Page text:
For a good few millennia we chopped down trees and relied on solar power to give us energy, light and heat in our homes – nice and simple. The 1880s saw us harness electrical power and by the 1930s we had a centralised network of power stations. Since then we have been paying for our power based on a meter reading being taken once every few months by someone in a hi-vis jacket.

The current era of telecommunications we find ourselves in has completely changed the game for consumers, service users and providers alike. Routine tasks that used to take hours, or even days, such as booking a trip, banking and even sending your auntie in Australia birthday greetings are now being processed by your smartphone within a fraction of a second.

By the end of 2020 we should all have smart meters in our homes, allowing for the visualisation of real time energy consumption and usage patterns. But what can this offer, other than one of the big six energy suppliers being able to charge you more accurately and not having to bother to send the person in the jacket to read your meters? Why is it exciting? Good questions…

Well, wholesale electricity costs more during peak times, mainly because quick responding power generators are expensive to turn on to meet the peak demand. Many generators do nothing for most of the year and the cost of having them on standby is just part of our bills. On the other hand, electricity costs less during off-peak hours. Even more so with the rapid rise of variable renewable generation – the wind blowing a hoolie at 3am over Whitelee windfarm generating 539 megawatts of cheap renewable electricity while we are all tucked up in bed.

With a smart meter being able to record not just how much energy is used, but exactly when it is used throughout the day, it throws up the opportunity for ‘time of use tariffs’ to be introduced such as British Gas’ ‘free electricity on a Saturday or Sunday’. Variable costs during the day give us as consumers the option to save money by shifting consumption away from peak hours.

As a further twist away from the norm, with all the data on individual consumption being collected by the smart meter, it will also be possible to purchase power the same way we buy minutes, texts and data on our smart phones. This will throw a new breed of supplier into the mix, a recent example being easyEnergy (same group as EasyJet) setting up in Holland. There is also a lot of industry chatter about energy supply even being lumped in with telecoms packages. (I’d like a Sports TV package, 100Mb broadband and 300kWh off-peak electricity per month please!)

Throw in improvements in electrical storage, meaning energy could be purchased when it’s cheap then stored and used when it would be more expensive. Some companies are already exploring the ‘free’ battery option like Sunplug and Sonnenbatterie, and others are exploring what secure, infinitely traceable direct ‘peer to peer’ trading through blockchain technology could potentially offer. In a nutshell, we have a revolution in how we purchase energy.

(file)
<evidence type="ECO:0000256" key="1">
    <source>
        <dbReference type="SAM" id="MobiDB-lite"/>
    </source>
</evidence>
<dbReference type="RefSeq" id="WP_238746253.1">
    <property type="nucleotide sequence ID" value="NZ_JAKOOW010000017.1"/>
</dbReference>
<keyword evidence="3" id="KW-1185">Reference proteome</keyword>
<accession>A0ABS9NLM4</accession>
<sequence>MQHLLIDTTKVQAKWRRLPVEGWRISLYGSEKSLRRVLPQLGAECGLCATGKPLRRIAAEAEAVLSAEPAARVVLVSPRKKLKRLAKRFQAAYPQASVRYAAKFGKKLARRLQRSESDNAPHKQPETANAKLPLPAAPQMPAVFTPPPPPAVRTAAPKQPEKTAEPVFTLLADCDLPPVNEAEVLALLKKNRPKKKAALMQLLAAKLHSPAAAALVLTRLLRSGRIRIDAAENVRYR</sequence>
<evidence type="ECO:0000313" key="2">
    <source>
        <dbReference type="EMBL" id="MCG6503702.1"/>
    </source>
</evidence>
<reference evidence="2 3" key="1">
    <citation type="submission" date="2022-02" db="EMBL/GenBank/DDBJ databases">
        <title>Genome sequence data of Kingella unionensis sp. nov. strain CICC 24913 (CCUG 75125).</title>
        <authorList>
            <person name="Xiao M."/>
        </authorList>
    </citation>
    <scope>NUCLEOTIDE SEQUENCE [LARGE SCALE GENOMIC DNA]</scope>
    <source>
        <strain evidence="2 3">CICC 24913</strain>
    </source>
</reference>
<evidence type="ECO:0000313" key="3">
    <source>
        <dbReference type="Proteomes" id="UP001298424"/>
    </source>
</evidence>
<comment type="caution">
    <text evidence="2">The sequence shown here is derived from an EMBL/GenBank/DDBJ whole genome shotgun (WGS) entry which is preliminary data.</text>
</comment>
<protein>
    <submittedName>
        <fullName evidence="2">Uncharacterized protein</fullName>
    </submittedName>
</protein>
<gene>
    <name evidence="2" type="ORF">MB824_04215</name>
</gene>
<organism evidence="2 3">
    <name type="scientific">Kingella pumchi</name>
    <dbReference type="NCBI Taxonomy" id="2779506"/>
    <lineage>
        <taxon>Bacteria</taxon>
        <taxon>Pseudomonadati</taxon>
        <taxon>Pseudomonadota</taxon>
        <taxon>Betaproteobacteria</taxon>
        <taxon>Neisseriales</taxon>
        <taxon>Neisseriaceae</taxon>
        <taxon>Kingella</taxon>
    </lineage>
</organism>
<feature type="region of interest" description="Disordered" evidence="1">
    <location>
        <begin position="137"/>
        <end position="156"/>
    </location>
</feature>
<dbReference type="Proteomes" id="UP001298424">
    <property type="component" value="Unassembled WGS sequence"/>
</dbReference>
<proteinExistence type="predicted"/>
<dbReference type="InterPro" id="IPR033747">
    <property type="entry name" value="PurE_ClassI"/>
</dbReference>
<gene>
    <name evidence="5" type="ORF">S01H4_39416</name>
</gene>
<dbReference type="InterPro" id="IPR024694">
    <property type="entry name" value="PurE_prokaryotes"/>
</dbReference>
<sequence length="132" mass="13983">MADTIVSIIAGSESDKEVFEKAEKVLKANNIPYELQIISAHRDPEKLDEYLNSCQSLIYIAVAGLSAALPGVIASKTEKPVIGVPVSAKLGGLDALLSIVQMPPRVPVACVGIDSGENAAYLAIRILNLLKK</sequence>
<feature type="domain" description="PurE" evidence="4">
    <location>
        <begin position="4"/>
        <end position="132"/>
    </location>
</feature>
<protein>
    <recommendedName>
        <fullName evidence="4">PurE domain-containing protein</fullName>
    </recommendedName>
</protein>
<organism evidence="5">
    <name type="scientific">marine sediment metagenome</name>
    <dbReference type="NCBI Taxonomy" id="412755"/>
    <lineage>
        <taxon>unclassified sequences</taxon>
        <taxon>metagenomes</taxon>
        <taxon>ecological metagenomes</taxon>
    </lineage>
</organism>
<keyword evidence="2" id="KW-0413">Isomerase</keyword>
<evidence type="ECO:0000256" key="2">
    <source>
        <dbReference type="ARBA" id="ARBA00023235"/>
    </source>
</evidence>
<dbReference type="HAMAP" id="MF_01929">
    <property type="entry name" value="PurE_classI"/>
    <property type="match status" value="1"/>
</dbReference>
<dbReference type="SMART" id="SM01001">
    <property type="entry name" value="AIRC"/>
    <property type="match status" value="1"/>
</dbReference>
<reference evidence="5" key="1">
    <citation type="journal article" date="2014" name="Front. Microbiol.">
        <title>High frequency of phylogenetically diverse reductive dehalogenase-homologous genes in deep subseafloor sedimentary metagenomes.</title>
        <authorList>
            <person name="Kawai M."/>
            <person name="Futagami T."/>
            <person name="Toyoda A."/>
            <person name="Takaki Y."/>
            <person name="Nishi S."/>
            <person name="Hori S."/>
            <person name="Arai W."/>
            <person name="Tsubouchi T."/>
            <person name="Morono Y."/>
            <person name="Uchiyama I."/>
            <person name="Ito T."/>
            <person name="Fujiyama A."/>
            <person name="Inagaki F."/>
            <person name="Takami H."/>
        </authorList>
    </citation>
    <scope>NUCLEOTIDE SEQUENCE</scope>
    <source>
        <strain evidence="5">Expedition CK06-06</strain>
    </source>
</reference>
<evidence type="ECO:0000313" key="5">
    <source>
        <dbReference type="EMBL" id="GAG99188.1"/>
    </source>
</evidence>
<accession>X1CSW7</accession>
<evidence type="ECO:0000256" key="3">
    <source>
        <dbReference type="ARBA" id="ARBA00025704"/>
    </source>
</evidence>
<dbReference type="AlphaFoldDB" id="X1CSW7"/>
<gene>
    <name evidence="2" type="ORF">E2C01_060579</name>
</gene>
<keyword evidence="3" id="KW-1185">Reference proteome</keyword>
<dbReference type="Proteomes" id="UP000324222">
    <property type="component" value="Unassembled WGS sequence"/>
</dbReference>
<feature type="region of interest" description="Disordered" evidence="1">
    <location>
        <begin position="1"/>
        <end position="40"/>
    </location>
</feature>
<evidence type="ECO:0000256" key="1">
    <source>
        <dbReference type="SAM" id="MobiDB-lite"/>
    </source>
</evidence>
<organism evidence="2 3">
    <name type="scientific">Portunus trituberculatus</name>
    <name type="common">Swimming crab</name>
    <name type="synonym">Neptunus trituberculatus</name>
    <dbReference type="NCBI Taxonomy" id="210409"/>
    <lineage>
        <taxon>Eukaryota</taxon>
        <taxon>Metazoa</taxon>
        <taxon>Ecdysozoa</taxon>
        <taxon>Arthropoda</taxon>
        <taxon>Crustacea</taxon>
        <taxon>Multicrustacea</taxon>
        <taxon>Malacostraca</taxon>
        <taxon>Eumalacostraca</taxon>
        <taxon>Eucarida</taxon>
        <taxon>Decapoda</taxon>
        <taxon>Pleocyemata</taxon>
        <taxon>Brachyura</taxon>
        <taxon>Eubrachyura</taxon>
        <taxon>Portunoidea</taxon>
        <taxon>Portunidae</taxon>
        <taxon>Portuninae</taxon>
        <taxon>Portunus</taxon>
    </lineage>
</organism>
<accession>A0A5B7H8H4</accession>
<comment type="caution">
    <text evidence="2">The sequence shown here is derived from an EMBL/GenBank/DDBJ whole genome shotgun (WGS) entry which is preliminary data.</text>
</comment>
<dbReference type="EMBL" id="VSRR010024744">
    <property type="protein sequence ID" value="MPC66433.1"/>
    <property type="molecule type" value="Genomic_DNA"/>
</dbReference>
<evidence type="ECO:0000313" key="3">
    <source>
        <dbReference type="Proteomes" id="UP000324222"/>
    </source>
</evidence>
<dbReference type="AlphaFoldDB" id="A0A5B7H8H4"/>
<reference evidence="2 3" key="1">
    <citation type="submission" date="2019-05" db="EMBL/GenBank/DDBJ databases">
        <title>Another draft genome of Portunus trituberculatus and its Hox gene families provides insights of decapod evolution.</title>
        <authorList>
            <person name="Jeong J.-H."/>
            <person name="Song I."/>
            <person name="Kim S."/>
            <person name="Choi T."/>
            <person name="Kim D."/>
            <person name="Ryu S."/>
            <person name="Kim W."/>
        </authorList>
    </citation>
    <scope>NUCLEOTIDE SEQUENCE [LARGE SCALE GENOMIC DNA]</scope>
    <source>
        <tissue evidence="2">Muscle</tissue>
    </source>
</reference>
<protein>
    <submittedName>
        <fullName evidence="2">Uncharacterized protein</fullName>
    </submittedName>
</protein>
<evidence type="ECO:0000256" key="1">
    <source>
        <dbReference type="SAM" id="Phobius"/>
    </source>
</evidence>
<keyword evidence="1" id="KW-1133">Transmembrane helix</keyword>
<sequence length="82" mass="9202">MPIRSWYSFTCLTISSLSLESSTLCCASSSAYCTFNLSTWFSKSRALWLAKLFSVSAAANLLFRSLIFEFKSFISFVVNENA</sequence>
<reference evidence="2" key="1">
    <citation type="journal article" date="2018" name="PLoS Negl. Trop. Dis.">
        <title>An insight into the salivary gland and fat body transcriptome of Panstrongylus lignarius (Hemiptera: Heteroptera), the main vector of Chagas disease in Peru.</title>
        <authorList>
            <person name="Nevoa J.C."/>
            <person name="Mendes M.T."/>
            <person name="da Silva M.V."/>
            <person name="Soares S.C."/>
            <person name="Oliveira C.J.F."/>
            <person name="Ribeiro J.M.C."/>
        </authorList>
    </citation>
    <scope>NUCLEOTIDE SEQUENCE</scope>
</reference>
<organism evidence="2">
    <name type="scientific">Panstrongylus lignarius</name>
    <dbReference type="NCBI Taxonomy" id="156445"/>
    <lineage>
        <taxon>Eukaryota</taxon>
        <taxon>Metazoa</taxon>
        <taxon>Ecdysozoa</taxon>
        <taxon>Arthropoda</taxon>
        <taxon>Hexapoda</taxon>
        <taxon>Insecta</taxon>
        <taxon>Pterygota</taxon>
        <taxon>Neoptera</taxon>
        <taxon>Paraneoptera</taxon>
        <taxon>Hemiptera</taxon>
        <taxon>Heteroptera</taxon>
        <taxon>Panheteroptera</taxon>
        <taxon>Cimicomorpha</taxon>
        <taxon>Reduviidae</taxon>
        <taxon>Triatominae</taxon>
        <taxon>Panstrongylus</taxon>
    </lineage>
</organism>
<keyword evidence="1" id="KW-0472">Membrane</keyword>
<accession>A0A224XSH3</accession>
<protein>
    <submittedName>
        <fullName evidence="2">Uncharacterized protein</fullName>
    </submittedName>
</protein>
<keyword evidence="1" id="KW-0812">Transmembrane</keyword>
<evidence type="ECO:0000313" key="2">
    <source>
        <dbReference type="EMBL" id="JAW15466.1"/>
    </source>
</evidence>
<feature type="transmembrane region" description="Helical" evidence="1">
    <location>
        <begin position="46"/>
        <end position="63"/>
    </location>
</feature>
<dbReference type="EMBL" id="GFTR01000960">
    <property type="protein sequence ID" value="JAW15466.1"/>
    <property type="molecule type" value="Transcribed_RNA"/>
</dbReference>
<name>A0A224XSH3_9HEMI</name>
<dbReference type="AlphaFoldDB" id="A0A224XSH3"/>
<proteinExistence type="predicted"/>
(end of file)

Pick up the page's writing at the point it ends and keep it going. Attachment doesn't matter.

But why is this important to us? Simple: by shifting when we use energy the costs of maintaining power stations to cover the peak reduces, as well as cuts other costs such as network infrastructure maintenance. According to a Carbon Trust report commissioned by the Department of Business, Energy and Industrial Strategy (BEIS) and OFGEM there could be between £17 and £40 billion cumulative savings for Great Britain to 2050. More importantly, from an environmental perspective, it means we can utilise more of our clean but variable renewable generation and phase out fossil fuelled power generation as much as possible.

However it’s not just buying energy that can change with smart meters and smart tech in our homes: every electrical device has a signature, essentially a pattern of consumption during its operation. So it’s not beyond the realms of the imagination to start paying for your washing machine per cycle instead of buying a whole new machine up front, or even using the regular signature of a kettle going on at tea o’clock to alert us to the wellbeing of an elderly relative hundreds of miles away.

The possibilities are exciting of course, but we have to be very careful that no-one gets left behind or suffers as a result of this rapid transition. Some people’s lifestyles will not be suited to a time of use tariff and we have to ensure that they are not penalised while everyone else benefits. Strong regulation will be vital, as well as ensuring that consumers understand the possibilities and potential pitfalls of our future decentralised energy system.

Part of my role here at Changeworks is to explore opportunities that the evolving energy system may throw up for us, as well as other organisations we work with. We are keen to ensure that the transition to new methods of purchasing and utilising electricity is as smooth as possible for consumers, by ensuring that we stay up to date and share the relevant knowledge.

If you’re a small to medium sized enterprise, or academic institution with a great idea or product to do with evolving energy systems, get in touch to discuss how we may be able to help you to deliver a successful project. What’s more, if you’re a forward thinking, proactive local authority or housing association looking to meet your energy efficiency and carbon reduction targets, we can help you too, so drop me an email.

In the meantime, keep your eyes open for ways you could implement changes at home to ready yourself for the electricity revolution! 

Stephen 

Stephen Strachan

 

 

 

 

Stephen Strachan is Changeworks’ Development Specialist – Energy Systems